TEPCO Implements Restrictions At Fukushima Daiichi To Control Covid

Fukushima prefecture has managed to keep covid cases down to a total of 82. For obvious reasons TEPCO has been concerned with the potential for an outbreak at Fukushima Daiichi. In order to prevent an outbreak among workers at the disaster site, they have taken some unusual precautions.

TEPCO began with entry temperatures checks of workers in April. During the earlier emergency phase announced by the government, TEPCO had some Daiichi staff telecommuting, they did not explain what work was allowed to telecommute. They changed worker break times to stagger breaks resulting in fewer people in a break area at one time. As of the end of May, there have been no virus cases at the site.

Tactics used include:

  • Limiting crowded, indoor activities.
  • No unnecessary outings and travel for employees.
  • Any worker leaving the prefecture will have to complete a 2 week quarantine before they can return to work.
  • Wear masks on site, temperature checks and informing the company of infections or exposures.
  • Visitors have been banned from the site since February. This was scheduled to expire June 30th. No word currently if this has been extended.
  • No face-to-face eating in cafeterias, tables have been spread out to provide distance.
  • The seismic isolation building (command center) and units 5-6 building are off limits to anyone except the workers who conduct their work in these buildings. Hand sanitizing and masks are required for entering these areas.
  • Video conferencing was implemented as a replacement for now banned domestic or international travel.
  • Telecommuting, avoiding group meetings and isolating work shifts from each other.
  • Cooperating companies and manufacturers are asked to abide by the same on site rules at TEPCO workers.
  • Meetings with outside manufacturers are to be conducted in a first floor atrium area.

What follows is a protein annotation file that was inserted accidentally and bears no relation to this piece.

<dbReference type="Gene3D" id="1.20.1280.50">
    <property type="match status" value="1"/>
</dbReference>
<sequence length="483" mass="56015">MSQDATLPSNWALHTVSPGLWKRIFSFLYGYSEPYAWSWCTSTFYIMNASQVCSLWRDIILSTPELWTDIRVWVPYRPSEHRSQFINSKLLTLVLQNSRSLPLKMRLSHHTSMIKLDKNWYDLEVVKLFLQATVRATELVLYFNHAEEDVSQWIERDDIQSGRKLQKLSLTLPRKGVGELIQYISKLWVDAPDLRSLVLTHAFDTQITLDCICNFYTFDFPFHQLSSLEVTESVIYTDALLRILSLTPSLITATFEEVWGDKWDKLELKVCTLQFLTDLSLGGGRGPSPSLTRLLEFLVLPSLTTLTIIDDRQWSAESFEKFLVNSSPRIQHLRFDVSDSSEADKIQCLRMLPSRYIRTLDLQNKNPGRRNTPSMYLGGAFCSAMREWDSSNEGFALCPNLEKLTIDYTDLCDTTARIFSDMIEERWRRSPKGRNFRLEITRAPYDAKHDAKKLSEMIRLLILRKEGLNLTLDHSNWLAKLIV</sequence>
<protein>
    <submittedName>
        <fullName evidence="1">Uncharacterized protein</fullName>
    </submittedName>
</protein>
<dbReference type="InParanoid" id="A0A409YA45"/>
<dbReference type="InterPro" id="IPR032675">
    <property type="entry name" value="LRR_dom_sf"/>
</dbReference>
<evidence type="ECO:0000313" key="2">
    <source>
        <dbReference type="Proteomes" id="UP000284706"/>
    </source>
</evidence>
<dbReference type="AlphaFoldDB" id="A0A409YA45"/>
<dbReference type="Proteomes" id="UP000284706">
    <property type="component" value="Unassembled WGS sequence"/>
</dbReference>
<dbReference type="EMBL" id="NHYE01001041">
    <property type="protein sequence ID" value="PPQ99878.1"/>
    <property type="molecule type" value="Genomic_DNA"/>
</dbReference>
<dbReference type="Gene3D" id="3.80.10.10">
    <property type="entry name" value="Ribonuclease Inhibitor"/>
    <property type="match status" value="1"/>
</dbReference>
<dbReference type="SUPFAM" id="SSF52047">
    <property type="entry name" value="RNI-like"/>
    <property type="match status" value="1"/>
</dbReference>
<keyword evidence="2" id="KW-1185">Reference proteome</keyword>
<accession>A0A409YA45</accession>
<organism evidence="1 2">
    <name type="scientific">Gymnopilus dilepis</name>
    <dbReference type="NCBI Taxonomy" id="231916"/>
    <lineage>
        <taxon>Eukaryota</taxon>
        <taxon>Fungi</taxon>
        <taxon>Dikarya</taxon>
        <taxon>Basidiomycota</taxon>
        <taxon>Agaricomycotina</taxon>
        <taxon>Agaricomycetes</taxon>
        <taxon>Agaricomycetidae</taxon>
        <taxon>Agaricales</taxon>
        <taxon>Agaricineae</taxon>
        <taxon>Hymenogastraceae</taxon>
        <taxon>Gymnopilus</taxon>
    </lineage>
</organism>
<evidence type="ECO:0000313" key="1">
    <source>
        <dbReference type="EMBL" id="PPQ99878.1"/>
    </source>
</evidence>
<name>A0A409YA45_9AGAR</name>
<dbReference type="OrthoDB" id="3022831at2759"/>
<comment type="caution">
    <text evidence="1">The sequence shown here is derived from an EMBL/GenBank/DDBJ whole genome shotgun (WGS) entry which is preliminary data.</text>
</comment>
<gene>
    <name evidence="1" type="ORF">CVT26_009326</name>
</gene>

The current essential work at the disaster site, dealing with fuel debris, spent fuel and contaminated water are considered priority work and those workers in need of extra protection. Their bus travel to the site and their check in process for work at the site is to be isolated from other workers. Separate entrances and exits were established at key buildings to avoid people coming in close contact with each other.

Drivers on site are to have their own facilities and work space to limit their contact with others.

Radiation body scan checks had been postponed during the initial outbreak. After infection rates in Fukushima prefecture remained low, body scans were re-started, as they are done locally.

TEPCO states that they continue to have enough protective gear on site and they are attempting to assure an ongoing supply. Medical use of similar equipment has put strains on supply chains and inventory.

The images below were provided by TEPCO but did not come with descriptions.

 

TEPCO document – in Japanese
https://www4.tepco.co.jp/decommission/information/committee/roadmap_progress/pdf/2020/d200528_12-j.pdf

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